Genetic selection for cow fertility will rely on several different sources of data. The most reliable will be days open as reported through the DHI milk recording system and as verified by a subsequent calving date. However, some cows don't calve again. Their reported days open can still be used, but they can't be checked against calving dates. On the other hand, some producers don't routinely report insemination or pregnancy data. For cows in those herds, we can simply subtract 280 days (a typical gestation length) from the calving date to calculate days open in the previous lactation. Lastly, some cows are culled for infertility, and we can assign them a large (albeit arbitrary) value of 250 days open.  Genetic evaluations then proceed using the same animal model system as for milk, type, and other traits and adjustments for known environmental factors, such as contemporary group, and age of cow.

Genetic evaluations will be published as daughter pregnancy rate (DPR). Many producers are already familiar with 21-day pregnancy rates, because they are routinely used by consultants, veterinarians, and herd management software programs. For those who aren't yet familiar with pregnancy rates, their calculation is relatively simple: choose a recent 21-day time period (the length of a typical estrus cycle), and then divide the number of cows that became pregnant during this period by the number of cows that were eligible for breeding. For national genetic evaluations, all open cows that have passed the voluntary waiting period but have not yet reached 250 days in milk are considered to be eligible for breeding. Therefore, although the original data are recorded as days open, 21-day DPR can be obtained using a simple approximation. A 1% increase in DPR corresponds to a decrease of 4 days open, and vice-versa. DPR encompasses a cow's ability to return to normal reproductive status after calving, to display visible signs of estrus, to conceive when inseminated, and to maintain the pregnancy.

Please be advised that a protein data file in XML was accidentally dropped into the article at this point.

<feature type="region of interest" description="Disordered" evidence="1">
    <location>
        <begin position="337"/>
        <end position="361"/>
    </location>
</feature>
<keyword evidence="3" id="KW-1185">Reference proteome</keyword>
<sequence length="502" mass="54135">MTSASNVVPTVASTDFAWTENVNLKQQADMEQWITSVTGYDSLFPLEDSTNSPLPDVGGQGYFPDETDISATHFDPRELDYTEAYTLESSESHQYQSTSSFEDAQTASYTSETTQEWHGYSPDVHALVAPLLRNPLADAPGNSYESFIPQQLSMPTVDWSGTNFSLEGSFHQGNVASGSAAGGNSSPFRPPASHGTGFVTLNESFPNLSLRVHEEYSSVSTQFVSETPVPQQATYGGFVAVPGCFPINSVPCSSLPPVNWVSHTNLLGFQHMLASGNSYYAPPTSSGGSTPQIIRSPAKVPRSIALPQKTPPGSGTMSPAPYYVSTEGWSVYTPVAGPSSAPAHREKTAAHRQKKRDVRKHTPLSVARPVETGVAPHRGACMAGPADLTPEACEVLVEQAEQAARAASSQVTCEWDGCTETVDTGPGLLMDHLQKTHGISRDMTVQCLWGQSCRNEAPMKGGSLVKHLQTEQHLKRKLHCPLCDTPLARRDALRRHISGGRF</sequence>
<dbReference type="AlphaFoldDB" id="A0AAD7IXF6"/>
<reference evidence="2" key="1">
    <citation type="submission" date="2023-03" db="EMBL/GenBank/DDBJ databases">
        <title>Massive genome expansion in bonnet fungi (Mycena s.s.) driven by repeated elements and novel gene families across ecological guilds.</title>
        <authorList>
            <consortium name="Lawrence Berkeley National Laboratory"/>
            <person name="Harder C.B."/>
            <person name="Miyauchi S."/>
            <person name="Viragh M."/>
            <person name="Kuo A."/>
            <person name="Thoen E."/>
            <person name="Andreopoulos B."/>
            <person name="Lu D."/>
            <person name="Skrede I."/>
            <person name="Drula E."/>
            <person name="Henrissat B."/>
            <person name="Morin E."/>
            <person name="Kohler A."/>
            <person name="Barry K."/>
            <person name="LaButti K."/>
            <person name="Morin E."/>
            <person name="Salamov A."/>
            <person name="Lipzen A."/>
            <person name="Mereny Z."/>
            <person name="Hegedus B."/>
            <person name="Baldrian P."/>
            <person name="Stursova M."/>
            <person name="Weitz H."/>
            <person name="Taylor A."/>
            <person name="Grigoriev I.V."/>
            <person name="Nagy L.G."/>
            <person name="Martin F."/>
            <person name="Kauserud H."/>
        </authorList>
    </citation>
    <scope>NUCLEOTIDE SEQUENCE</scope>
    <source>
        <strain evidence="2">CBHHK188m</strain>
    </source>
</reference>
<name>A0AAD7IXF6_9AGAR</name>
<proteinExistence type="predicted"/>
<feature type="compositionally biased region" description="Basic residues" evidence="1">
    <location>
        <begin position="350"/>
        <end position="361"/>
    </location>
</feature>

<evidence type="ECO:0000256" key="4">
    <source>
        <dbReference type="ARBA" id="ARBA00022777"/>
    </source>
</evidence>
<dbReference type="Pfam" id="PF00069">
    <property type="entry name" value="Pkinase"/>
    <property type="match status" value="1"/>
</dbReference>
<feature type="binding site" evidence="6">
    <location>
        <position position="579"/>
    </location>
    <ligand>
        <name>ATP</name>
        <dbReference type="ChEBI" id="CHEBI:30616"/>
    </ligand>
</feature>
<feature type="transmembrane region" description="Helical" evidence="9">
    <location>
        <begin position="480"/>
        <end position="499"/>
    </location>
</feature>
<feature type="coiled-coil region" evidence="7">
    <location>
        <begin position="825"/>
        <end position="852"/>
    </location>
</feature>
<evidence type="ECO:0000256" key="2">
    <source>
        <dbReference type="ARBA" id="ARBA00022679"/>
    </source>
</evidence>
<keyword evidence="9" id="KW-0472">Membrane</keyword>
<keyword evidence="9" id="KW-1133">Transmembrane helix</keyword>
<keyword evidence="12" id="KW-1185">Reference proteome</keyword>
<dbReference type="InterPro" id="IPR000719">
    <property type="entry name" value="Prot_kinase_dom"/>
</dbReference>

Daughter Pregnancy Rate (DPR)

The amount by which daughters of a particular sire are expected
to exceed or to fall short of your herd's average 21-day pregnancy rate.

+1% DPR = 4 fewer days open

Let's look at some example bulls; we'll use "oldies, but goodies" that are well known among producers:

Bull's Name



Days Open


+ 0.9 %

- 3.6 days


+ 0.2 %

-0.8 days


- 2.6 %

+ 10.4 days


+ 1.2 %

- 4.8 days


+ 2.4 %

- 9.6 days


+ 3.2 %

- 12.8 days


- 1.6 %

+ 6.4 days


- 2.0 %

+ 8.0 days


+ 2.0 %

- 8.0 days

For example, if your herd's 21-day pregnancy rate is typically around 20%, your Duster daughters would be expected to have an average 21-day pregnancy rate of 22.4%. Likewise, if your herd averages 153 days open, you can expect your Duster daughters to average 143.4 days open. On the other hand, you can expect your Melwood daughters to have a 21-day pregnancy rate of about 18% and an average of 161 days open. You can see that cows from the best daughter pregnancy rate bulls will have pregnancy rates 2-3% higher than the other cows in your herd, whereas the poorest daughter pregnancy rate bulls will sire cows that fall 2-3% below your average 21-day pregnancy rate. When expressed as days open, differences between the best and worst fertility bulls span about three weeks.